Denying "a Golden Opportunity for Some German Lawrence of Arabia:" U.S. Civil Affairs in French North Africa, 1940-1943 Open Access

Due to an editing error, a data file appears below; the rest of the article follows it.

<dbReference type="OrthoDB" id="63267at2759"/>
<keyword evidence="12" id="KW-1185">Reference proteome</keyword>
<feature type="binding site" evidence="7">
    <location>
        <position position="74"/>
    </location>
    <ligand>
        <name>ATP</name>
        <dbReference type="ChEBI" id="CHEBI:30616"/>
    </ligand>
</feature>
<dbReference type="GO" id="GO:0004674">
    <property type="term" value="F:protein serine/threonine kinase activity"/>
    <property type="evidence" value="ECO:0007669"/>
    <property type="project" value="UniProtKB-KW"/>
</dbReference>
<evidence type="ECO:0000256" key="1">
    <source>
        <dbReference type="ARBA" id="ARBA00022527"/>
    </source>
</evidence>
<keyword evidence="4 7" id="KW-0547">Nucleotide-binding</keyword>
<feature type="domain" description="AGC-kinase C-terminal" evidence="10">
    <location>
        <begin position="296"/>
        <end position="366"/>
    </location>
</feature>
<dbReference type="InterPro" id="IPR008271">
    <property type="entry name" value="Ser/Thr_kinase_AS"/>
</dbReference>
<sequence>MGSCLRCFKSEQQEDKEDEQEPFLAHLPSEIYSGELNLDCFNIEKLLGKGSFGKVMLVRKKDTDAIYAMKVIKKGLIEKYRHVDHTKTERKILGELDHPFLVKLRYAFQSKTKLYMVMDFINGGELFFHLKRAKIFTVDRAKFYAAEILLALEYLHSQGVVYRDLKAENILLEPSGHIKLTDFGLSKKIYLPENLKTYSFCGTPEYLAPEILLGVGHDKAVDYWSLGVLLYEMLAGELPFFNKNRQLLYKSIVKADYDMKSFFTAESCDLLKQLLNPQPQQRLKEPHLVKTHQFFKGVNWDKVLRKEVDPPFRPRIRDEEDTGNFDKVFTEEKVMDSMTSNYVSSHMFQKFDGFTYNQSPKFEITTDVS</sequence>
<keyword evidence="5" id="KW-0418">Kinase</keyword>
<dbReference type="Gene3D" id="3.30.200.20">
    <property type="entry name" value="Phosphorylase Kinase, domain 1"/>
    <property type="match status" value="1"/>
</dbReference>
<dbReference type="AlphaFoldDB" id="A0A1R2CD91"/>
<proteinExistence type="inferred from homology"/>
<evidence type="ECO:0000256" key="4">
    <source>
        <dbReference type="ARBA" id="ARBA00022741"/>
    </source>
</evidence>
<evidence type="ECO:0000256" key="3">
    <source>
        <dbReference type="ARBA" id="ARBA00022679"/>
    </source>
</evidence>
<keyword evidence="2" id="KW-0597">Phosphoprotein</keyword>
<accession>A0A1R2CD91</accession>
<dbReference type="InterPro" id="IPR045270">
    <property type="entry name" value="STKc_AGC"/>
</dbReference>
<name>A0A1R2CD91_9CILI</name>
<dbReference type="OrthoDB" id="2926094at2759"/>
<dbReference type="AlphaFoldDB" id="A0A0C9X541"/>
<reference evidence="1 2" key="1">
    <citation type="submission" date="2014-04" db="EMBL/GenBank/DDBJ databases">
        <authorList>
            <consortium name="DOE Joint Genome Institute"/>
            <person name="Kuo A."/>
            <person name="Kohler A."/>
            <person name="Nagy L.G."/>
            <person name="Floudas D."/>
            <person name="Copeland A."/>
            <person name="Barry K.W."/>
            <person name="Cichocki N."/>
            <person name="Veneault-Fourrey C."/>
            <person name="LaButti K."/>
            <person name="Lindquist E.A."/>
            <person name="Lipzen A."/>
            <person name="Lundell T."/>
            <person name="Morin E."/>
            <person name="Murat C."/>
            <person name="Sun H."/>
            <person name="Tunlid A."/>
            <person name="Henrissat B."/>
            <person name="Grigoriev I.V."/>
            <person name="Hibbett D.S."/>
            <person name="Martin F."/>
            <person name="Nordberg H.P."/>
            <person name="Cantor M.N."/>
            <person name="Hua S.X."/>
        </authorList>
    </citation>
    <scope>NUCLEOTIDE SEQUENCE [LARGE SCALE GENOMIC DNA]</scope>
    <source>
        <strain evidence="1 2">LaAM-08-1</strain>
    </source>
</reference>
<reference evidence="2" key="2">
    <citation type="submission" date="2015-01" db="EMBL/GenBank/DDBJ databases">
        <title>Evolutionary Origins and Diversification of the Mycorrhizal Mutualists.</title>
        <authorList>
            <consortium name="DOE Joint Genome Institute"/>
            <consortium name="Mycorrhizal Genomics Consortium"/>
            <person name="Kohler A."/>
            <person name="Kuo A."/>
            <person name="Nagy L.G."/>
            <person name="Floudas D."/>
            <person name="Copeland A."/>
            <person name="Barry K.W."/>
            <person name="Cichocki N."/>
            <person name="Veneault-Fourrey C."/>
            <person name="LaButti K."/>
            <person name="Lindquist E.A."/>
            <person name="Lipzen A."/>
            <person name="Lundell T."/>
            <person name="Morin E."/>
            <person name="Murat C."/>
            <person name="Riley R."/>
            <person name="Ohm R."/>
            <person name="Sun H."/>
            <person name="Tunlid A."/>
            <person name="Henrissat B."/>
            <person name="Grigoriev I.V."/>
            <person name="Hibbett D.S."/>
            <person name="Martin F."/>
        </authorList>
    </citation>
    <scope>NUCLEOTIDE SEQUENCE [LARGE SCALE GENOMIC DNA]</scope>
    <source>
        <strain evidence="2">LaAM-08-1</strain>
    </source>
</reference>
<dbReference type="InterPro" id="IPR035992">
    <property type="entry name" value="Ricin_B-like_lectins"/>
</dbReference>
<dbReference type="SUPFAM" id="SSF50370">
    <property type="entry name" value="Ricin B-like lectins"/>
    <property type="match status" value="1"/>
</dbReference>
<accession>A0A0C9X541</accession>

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French colonialism in North Africa dramatically impacted the conduct of American diplomatic and military policies between 1940 and 1943. Viewing French occupation of North Africa as lacking legitimacy, the U.S. perceived the Muslim population as an easy target for German propaganda efforts. After France fell in May 1940, the Roosevelt Administration feared that Germany would take advantage of wartime economic conditions to foment dissent among the Muslim population in North Africa. American diplomatic policy was thus to reinforce French authority through the export of consumer goods for the Muslim population in North Africa. Simultaneously, assuming that the U.S. would control the post-war redrawing of the international map, Roosevelt drew upon his anti-colonial ideology to coerce the French to resist German rule. Upon invasion of North Africa in November 1942, continued support for French colonialism allowed the U.S. to gain French assistance and thereby avoid a costly military occupation. Military commanders maintained a dual approach to civil affairs, simultaneously supporting the French colonial administration while providing aid and civil relief to the Muslim population. Ultimately, the North African campaign represented a convergence of the Second World War with the multiple anti-colonial struggles existing within the Maghreb, and the American approach was to actively support France in its suppression of anti-colonial movements in order to ensure French participation as an Allied partner.